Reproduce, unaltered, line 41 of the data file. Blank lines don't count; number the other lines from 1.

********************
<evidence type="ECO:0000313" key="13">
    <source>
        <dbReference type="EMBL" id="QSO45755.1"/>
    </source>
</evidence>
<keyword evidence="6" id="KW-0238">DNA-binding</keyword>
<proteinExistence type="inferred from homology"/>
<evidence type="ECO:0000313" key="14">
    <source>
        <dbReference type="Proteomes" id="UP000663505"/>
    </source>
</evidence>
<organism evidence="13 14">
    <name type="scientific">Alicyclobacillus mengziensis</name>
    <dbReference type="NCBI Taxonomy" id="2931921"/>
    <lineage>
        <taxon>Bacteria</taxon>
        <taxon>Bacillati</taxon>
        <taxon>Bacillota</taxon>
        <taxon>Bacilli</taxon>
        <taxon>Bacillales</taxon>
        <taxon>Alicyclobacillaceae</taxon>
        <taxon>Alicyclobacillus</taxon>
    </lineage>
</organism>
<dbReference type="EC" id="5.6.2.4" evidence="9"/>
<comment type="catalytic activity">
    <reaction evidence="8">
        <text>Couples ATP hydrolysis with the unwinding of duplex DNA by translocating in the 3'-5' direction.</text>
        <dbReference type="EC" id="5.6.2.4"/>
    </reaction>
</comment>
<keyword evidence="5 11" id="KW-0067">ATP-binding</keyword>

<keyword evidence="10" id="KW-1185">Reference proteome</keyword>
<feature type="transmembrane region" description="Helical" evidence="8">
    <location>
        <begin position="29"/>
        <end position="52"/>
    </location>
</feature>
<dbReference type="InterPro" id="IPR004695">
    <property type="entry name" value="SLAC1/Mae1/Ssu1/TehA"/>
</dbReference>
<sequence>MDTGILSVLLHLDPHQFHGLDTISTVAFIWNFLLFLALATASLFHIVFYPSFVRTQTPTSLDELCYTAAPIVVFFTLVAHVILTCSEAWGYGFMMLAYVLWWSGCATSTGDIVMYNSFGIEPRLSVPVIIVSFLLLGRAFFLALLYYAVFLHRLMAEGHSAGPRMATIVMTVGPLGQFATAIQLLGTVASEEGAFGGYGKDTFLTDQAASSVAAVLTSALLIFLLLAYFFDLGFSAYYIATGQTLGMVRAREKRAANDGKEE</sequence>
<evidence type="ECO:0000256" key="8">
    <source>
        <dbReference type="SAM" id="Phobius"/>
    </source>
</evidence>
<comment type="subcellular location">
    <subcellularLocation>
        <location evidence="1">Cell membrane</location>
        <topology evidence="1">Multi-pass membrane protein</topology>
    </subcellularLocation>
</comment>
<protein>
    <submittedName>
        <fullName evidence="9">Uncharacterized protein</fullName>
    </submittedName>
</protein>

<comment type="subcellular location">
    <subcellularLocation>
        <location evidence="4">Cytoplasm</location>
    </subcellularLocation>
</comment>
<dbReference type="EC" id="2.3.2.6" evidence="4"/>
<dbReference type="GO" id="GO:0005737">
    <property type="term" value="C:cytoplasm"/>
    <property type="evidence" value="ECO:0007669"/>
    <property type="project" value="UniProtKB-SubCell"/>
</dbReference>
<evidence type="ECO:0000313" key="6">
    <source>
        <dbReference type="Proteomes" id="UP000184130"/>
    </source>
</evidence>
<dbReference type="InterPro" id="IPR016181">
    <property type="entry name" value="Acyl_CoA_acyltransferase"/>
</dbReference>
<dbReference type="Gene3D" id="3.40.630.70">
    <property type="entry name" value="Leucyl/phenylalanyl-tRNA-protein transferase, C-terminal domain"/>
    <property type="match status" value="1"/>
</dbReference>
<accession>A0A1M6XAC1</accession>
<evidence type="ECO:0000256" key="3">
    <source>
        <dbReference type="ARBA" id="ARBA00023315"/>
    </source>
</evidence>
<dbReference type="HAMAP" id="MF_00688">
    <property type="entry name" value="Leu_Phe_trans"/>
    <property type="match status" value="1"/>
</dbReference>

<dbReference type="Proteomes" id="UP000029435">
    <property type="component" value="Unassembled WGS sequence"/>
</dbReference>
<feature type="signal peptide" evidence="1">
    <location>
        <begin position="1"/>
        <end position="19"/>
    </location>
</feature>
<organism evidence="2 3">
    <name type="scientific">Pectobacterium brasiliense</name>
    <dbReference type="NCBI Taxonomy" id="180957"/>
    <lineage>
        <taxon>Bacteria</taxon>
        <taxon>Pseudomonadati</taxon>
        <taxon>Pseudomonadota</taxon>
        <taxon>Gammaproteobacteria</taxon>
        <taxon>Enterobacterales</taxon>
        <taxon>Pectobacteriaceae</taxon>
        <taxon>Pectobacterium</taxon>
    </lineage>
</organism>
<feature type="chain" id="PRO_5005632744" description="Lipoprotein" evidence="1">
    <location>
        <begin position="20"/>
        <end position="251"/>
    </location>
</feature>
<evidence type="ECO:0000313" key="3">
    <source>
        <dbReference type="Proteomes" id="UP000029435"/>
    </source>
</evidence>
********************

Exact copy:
<dbReference type="InterPro" id="IPR004695">